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Date: Fri, 24 Aug 2012 18:24:49 -0400
From: Gregor Richards <>
Subject: Re: Best bikeshed ever (feature test macros)

On 08/24/2012 05:41 PM, Rich Felker wrote:
> Hi all,
> Feature test macros (the fun -D_POSIX_C_SOURCE=200809L, -D_GNU_SOURCE,
> etc. things everybody gets wrong) have been one of the more
> controversial aspects of musl, particularly the fact that musl
> presents by default a straight ISO C conforming environment with no
> POSIX, traditional Unix, etc. stuff offending the pristine C
> namespace, and requires the use of one or more feature test macros to
> get basically _ANY_ typical unixy software to build.
> There's been some (mostly dead-end) discussion over the past few weeks
> from folks who are unhappy with this situation or want it to change; I
> suspect there are also some purists who want every application out
> there to change and make explicit what features it depends on.
> In this thread I'd like to gauge opinions on the matter. In other
> words, this is the ultimate bikeshed thread.
> To give it some direction, I'd like to start off with some pros and
> cons of the different options...
> 1. Leaving everything as it is.
> PROS: Obtaining conforming standard C environment is easy. Detecting
> (for the purpose of flaming or fixing) programs failing to use feature
> test macros correctly is also easy.
> CONS: Basically every program requires a feature test macro to be
> added to CFLAGS in order to compile it. Using -D_GNU_SOURCE works 99%
> of the time, but the other 1% of the time it will _break_ programs
> that are already correctly using -D_XOPEN_SOURCE=700 or similar by
> introducing nonstandard functions that pollute the namespace and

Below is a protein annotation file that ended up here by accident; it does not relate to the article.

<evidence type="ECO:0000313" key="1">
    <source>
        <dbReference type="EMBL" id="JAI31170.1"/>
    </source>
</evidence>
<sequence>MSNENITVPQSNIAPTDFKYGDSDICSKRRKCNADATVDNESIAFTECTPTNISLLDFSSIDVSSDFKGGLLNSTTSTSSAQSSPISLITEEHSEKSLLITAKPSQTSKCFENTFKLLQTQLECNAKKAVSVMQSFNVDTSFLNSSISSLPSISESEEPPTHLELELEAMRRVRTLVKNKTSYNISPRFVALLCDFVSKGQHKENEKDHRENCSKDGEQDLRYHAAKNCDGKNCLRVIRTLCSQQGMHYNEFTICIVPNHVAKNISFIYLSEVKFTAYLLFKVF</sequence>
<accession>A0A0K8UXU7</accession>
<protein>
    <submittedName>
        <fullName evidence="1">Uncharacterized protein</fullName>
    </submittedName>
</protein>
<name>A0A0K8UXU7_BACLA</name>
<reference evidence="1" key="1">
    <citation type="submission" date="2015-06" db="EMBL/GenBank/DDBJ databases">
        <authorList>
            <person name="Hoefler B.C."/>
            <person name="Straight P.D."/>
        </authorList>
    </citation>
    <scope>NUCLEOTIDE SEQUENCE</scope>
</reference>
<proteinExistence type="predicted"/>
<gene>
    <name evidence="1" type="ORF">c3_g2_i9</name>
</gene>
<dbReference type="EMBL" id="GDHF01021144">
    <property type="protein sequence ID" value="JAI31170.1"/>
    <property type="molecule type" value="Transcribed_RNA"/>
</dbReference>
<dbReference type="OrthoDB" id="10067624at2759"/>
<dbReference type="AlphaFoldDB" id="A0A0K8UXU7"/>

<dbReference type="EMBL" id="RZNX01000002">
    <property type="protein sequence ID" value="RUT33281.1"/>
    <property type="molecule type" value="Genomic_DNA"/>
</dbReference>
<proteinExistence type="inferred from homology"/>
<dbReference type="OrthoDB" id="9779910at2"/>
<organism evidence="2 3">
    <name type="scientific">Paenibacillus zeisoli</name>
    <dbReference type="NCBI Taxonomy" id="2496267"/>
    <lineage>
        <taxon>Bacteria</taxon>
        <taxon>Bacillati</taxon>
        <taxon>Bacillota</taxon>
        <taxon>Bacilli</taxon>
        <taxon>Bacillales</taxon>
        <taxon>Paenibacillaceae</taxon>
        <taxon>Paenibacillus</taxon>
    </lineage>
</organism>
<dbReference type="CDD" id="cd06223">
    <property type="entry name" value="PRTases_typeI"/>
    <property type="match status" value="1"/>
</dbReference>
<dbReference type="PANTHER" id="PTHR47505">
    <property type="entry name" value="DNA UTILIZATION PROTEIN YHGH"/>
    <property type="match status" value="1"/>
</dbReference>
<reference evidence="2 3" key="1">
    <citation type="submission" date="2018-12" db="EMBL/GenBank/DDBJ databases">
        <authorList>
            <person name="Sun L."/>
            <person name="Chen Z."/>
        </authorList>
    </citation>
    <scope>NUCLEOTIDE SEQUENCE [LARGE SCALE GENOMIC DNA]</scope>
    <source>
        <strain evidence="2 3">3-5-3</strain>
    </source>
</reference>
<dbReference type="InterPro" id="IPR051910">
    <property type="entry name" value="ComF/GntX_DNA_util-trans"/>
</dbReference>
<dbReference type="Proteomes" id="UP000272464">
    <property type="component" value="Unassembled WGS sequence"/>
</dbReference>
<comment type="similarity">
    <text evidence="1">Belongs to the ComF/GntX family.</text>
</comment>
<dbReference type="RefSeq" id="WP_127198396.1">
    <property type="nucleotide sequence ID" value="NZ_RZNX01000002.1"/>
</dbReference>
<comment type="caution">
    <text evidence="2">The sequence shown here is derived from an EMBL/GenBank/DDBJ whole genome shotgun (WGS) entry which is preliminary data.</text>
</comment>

> conflict with the application. Thus it becomes really hard to have a
> universal working build procedure. It's also very hard to work around
> broken build systems (like GCC's bootstrapping) that refuse to honor
> your custom CFLAGS.
> 2. Making the kitchen sink (_GNU_SOURCE) available by default.
> PROS: Works with most software and won't break software that's already
> correctly using feature test macros.
> CONS: The preprocessor logic in the headers becomes MUCH uglier. And
> purists may object to this on moral grounds.
> 3. Making only some limited subset (e.g. POSIX base) available by
> default.
> PROS: Easy to do, e.g. by adding "|| !defined(__STRICT_ANSI__)" to all
> POSIX functionality #ifs. Cannot break any correct code in the default
> configuration except pure ISO C code that's non-POSIX, and even then,
> -std=c99 fixes it. Might cause applications to be built with less GNU
> interface dependencies.
> CONS: Probably fails to get a significant portion of apps working.
> Much like the last thread I created to assess opinion (the license
> one), this is all fairly open-ended and not necessarily going to lead
> to any short- or long-term change in direction, but then again it
> could... Replies don't have to be of the form 1/2/3; alternative ideas
> are welcome, as are replies that just address which goals/criteria are
> most important to you.
> Rich

My vote is for something like (3). My “ideal” would be an imaginary 
macro that's “every symbol ever exposed by POSIX+X/Open, plus some 
specific version of BSD”, so it's POSIX.2008 plus everything removed 
from POSIX.2001 etc and some very classical set of BSD extensions. If 
there were a _BSD_SOURCE=<some reasonable version of BSD>, so that 
_BSD_SOURCE actually meant something, I would want that, but since 
there's not that's a bit grotty. _XOPEN_SOURCE=700 does actually cover 
most things, and I think many programs would work with it. 
_XOPEN_SOURCE=700|_BSD_SOURCE is /very/ close to what every other libc 
will give you.

I strongly object to (2), as even glibc does not expose GNU extensions 
by default. Plenty of libcs expose everything by default, but we should 
not strive to be even worse than glibc…

I actually don't have a problem with (1) in theory, but in practice it's 
a pain, because you wind up in situations where it is impossible to 
write a program which correctly compiles on both musl and [name random